Following the death of cult leader Charles Manson at 83, the focus has shifted to other members of the cult still serving prison sentences. They were responsible for the murders of seven people.
Manson spent 46 years in prisons across California as part of his nine life sentences and was denied parole on 12 occasions.
The news of Manson's death was confirmed by Debra Tate, sister of actress Sharon Tate, who was one of the victims killed in 1969. Tate received the news from officials at the state prison where Manson had been held.
Manson himself did not commit any of the murders. They were carried out by his followers, most of whom were women.
Mary Brunner was Manson's first recruit and the mother of one of his children. Charged with murder, she had been poised to enter prison, but turned witness, granting her immunity from trial.
However, her involvement in a plot to free Manson and others from prison resulted in her prosecution. Sentenced to 20 years, Brunner was released in 1977 under a new name, disappearing from the public eye.
Susan Atkins was convicted of eight murders and sentenced to death. She later had her sentence commuted to life imprisonment in 1969. After 13 attempts to gain parole, she died in prison with brain cancer on 24 September 2009.
Leslie Van Houten was the youngest member of the Manson family and became well known for giggling during her trial, an act later blamed on LSD.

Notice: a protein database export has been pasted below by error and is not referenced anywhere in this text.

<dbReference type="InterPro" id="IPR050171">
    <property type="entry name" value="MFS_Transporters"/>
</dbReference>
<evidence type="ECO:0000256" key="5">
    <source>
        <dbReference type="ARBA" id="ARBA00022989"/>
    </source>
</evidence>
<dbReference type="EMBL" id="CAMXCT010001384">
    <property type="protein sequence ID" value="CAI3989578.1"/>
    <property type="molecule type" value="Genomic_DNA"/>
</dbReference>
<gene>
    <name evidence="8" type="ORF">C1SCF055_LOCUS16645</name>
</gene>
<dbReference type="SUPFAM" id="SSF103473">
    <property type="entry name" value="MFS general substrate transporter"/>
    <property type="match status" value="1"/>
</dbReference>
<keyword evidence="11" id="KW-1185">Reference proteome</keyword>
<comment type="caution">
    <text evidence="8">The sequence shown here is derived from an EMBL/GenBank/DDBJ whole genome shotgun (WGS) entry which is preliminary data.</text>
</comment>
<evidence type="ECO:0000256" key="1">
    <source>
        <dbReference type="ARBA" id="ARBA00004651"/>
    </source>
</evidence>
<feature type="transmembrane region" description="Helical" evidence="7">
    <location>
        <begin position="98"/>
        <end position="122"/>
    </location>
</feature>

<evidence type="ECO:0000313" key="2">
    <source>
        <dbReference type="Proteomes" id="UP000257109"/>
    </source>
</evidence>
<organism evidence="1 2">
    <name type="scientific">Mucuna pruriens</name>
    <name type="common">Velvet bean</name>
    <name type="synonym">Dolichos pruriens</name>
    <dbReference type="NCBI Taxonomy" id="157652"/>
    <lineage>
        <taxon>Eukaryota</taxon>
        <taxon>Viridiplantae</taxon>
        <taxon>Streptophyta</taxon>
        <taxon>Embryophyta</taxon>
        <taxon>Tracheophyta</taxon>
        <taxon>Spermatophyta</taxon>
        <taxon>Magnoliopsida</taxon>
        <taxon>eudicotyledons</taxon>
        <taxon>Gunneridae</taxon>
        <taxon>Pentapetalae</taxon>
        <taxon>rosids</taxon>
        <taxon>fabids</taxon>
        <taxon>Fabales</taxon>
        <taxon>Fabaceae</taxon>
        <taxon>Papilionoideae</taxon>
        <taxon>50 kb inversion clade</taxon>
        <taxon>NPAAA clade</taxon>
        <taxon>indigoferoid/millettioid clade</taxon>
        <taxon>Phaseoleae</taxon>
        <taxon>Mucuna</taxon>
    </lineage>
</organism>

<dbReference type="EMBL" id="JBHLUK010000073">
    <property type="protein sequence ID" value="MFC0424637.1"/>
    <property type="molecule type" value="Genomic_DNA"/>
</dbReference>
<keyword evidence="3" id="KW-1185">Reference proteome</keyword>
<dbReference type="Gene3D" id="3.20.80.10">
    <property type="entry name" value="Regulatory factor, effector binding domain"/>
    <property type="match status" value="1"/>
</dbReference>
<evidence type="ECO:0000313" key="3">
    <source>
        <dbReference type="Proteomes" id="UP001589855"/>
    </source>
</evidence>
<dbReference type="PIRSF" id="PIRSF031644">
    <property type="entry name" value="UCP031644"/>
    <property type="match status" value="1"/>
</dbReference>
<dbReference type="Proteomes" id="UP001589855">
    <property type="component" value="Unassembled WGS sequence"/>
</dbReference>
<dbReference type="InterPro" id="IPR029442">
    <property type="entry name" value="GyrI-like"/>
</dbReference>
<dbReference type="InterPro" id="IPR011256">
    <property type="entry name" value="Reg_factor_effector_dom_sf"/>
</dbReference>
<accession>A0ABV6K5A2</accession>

Charged in 1971 with the LaBianca murders, she was sentenced to execution which was commuted to life in prison.
Her parole requests have been declined on 21 occasions with the most recent in April 2016 when her parole had been approved by the board, but was vetoed by the California Governor Jerry Brown.
In September 2017, she was again approved for parole by the board, but remains in prison.
Lynette 'Squeaky' Fromme was best known for her assassination attempt of US president Gerald Ford and remains one of the few Manson members not to renounce their leader.
She was imprisoned for life, but released in 2009. She now lives in New York.
Patricia Krenwinkel joined the Mansons in 1967 and was known for her laughing and singing during the trials.
Krenwinkel also received a death sentence which was commuted to a life term. After 14 parole requests, she remains in jail and is the longest-serving female prisoner in California.
Linda Kasabian met Manson in 1969 and was present during the Tate murders acting as a lookout.
She became a hugely important role in police investigations becoming the chief witness during the prosecution. She had refused to take part in the murders.
After testimony, she continued to live with her husband in New Hampshire.